The first thing customers see when they visit your website is the home page, so it stands to reason that you really want to hit your mark with it.
Many will take that to mean the homepage should be loaded up with as much pizazz as possible just to wow your first time visitors. However, littering your homepage with tons of fancy design techniques, animation and distractions is not the way to go. Instead, you want to keep it simple and straightforward.

Steve Krug in Don’t Make Me Think, says that every home page has four main purposes:

  1. Show visitors what they are looking for
  2. Show them more
  3. Show them where to start
  4. Establish credibility and trust
Those may seem difficult to implement in theory, but they’re really not; each principle is simple. To prove that, we’re going to take a look at four case studies. Every one of these brands has designed a homepage that follows those four basic principles.

The Wedding Ring Shop

Just take one quick look at The Wedding Ring Shop‘s homepage and you can tell they merged modern style and function with the four principles.

Customers visiting the site are obviously going to be looking for jewelry. The first thing you see is attractive images linking to several popular engagement and wedding bands for sale. As you scroll down the page, you are provided with direct links to more fine jewelry.

Every image and link takes visitors where they need to go. For example, if they want engagement rings or wedding bands they just need to click on one of the related pictures. It’s straightforward, and very easy to navigate.

Finally, at the bottom of the homepage we can see nominations, awards and labels the brand has received for fine service. All the way at the bottom we can see the Better Business Bureau rating, and American Gem Society endorsement. In other words, they are clearly establishing credibility and trust with their customers.

The overall design is clean and minimal, and all the required elements are laid out exactly as they should be. It serves as a near perfect example of how to structure your homepage.

Best Rehab Center

The Best Rehab Center homepage has a few more elements and objects to show. That said, it serves as another great example of how you should structure your own homepage.

Since it’s a rehab clinic, the first thing you see is contact information—such as a phone number—where you can get assistance. There are also links to the local facility, and their various recovery programs that tell customers right up front what they can expect. As you scroll down the page there’s more information about the clinic itself and their recovery model. This follows the “show them more” principle, as the brand is offering excess information visitors might need.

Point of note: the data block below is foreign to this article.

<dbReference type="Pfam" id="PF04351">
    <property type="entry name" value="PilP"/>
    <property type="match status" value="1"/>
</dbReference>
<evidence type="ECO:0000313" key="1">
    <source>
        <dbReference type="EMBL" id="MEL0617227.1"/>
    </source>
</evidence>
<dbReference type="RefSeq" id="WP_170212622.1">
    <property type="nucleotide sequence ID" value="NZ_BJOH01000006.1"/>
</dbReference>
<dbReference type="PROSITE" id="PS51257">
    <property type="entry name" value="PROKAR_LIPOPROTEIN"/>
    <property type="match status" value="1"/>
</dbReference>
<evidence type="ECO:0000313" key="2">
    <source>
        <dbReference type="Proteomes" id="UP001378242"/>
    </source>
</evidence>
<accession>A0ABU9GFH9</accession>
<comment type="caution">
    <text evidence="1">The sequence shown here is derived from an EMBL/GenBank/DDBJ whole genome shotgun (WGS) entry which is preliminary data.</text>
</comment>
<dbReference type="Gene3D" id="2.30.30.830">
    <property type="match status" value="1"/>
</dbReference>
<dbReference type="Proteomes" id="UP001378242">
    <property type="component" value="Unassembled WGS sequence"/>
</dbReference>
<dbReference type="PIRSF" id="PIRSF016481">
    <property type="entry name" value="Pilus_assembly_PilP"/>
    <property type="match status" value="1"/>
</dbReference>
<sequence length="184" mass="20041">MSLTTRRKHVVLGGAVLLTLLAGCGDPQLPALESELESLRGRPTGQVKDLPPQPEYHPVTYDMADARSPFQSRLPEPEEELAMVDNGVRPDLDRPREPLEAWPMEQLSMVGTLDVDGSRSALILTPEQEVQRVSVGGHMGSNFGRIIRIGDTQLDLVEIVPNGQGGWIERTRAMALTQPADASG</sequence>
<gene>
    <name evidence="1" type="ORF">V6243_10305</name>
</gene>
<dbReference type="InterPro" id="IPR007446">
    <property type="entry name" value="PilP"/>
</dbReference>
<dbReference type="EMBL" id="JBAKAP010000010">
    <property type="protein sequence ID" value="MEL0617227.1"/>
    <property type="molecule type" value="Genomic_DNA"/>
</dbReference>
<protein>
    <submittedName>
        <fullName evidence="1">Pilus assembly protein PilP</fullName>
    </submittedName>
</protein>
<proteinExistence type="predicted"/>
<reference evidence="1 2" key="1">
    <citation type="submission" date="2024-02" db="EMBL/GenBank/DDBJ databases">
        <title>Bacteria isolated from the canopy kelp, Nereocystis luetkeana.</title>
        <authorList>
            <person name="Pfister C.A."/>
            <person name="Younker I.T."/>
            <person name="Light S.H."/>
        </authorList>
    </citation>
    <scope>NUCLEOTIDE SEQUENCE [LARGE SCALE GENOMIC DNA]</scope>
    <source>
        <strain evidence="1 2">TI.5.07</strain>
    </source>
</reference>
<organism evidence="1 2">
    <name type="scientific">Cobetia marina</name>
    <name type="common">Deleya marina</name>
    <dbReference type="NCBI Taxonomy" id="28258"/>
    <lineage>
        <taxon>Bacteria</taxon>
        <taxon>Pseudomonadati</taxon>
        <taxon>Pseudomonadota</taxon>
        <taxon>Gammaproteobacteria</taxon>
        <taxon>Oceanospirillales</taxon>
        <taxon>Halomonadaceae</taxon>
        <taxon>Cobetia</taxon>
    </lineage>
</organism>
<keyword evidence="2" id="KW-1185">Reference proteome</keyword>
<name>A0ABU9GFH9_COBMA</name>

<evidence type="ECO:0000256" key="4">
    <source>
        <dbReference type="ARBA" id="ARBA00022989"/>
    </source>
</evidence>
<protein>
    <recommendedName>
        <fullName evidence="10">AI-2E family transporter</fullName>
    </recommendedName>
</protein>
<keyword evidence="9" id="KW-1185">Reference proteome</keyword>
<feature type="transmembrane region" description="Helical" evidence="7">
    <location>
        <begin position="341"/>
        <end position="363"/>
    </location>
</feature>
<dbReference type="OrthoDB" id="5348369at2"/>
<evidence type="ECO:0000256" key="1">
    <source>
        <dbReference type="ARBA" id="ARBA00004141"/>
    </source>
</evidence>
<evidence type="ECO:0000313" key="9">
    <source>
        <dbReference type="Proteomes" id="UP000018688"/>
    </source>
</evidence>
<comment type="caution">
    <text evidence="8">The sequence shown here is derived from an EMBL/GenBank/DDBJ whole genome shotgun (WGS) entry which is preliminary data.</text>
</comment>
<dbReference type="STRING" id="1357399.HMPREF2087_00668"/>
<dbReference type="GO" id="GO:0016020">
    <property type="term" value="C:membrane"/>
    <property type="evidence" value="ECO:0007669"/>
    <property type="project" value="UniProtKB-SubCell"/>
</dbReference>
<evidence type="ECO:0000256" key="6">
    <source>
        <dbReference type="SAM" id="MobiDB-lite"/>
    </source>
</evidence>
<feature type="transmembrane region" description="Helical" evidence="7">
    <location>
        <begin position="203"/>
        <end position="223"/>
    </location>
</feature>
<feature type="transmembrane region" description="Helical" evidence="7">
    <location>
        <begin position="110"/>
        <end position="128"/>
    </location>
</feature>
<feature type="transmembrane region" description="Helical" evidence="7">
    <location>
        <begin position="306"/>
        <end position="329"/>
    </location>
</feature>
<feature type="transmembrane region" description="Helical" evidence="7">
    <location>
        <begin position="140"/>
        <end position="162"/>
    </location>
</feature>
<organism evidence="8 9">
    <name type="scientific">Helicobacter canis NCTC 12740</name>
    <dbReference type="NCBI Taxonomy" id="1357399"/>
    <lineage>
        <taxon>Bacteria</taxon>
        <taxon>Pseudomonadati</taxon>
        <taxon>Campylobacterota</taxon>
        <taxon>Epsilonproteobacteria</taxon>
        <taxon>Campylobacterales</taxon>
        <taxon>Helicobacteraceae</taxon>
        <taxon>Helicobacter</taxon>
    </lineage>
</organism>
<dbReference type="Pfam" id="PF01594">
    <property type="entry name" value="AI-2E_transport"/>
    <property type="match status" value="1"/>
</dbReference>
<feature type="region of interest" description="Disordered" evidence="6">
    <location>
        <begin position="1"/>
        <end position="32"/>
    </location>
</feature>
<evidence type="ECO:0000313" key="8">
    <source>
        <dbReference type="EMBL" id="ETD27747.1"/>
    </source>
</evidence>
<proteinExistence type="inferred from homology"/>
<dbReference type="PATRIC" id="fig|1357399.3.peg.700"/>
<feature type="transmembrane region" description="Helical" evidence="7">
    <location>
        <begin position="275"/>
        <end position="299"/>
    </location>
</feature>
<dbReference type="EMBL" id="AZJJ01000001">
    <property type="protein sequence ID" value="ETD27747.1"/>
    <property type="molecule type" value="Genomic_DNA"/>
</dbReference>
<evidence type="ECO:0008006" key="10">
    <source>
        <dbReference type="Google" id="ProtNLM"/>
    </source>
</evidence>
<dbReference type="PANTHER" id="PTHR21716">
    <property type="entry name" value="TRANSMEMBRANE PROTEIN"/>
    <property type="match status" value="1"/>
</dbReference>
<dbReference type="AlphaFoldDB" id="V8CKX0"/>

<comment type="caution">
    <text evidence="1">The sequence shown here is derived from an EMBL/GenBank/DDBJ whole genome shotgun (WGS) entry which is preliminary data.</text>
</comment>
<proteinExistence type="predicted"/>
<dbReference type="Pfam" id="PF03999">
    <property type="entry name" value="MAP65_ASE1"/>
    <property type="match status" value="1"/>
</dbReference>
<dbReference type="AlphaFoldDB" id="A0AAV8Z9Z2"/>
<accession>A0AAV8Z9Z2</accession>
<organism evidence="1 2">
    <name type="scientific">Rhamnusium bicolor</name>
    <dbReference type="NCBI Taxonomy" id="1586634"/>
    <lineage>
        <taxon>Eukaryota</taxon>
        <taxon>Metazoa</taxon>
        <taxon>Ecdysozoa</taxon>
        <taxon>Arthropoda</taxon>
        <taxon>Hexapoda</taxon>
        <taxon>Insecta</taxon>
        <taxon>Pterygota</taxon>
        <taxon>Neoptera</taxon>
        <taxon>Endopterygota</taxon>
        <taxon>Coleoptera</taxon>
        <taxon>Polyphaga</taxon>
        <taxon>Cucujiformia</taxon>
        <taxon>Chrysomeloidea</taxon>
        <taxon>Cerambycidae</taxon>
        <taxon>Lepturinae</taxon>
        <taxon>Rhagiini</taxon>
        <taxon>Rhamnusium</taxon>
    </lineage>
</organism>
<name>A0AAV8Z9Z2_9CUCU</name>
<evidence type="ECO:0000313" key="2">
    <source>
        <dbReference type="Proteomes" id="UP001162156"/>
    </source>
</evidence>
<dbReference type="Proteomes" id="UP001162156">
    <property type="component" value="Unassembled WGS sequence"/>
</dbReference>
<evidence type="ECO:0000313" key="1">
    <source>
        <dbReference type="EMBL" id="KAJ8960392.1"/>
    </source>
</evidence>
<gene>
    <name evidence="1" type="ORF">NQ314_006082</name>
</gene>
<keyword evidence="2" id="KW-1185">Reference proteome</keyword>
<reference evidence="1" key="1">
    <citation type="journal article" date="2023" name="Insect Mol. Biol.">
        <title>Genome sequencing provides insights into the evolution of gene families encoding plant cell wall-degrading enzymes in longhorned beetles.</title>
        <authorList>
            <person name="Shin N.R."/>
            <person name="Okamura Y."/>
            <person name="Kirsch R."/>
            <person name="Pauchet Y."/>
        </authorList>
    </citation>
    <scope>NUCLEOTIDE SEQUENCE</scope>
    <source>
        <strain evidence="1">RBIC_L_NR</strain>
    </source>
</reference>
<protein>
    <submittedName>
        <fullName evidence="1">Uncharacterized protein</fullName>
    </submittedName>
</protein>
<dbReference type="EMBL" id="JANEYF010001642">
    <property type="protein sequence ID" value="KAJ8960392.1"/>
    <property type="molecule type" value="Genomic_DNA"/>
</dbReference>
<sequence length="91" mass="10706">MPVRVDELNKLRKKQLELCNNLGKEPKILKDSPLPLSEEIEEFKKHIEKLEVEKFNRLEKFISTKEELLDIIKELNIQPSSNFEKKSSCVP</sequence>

The static but subtle navigation bar at the top and the various buttons spread throughout the page direct customers and tell them where to go for specific resources and information.

Finally, at the bottom of the page you have the certifications and security labels that show the business is credible and trustworthy.

The New York Times Online

Journalism has changed considerably, and the internet is the cause. The New York Times has embraced this idea on their redesign homepage and they’ve used it to their advantage.

The first thing you see is an example of the new site design, showing off what their updated online publication looks like. This is important because people visiting the site are either subscribers, or they’re interested in becoming one. Scrolling down the page you’ll meet with different features the site has to offer. This gives interested parties the option to see the premium site in action before subscribing.

The static navigation bar is clearly labeled and will take visitors exactly where they need to go, with direct leads—such as the big blue button labeled “subscribe.”

Finally, you’ll notice that unlike the other sites on this list The New York Times does not provide any certifications, labels or awards. That said, they do have direct links to official social media accounts. At the bottom of the page they also have a small feature that shows how the site design has evolved over the years spanning from 2001 to 2014. Believe it or not, this helps establish trust and credibility by showing the company has been around for a long time. It’s a different approach, but it works and that’s the point.


Like everything else on this list, the Mint website follows the four basic principles to a tee. You have all the main features listed, along with links to sign up. Scrolling down the page you’ll see plenty of information about being a premium Mint member. You’ll also notice the navigation options are bright and clearly labeled. In addition, at the very bottom of the page there are testimonials giving credence to the brand’s credibility and trustworthiness.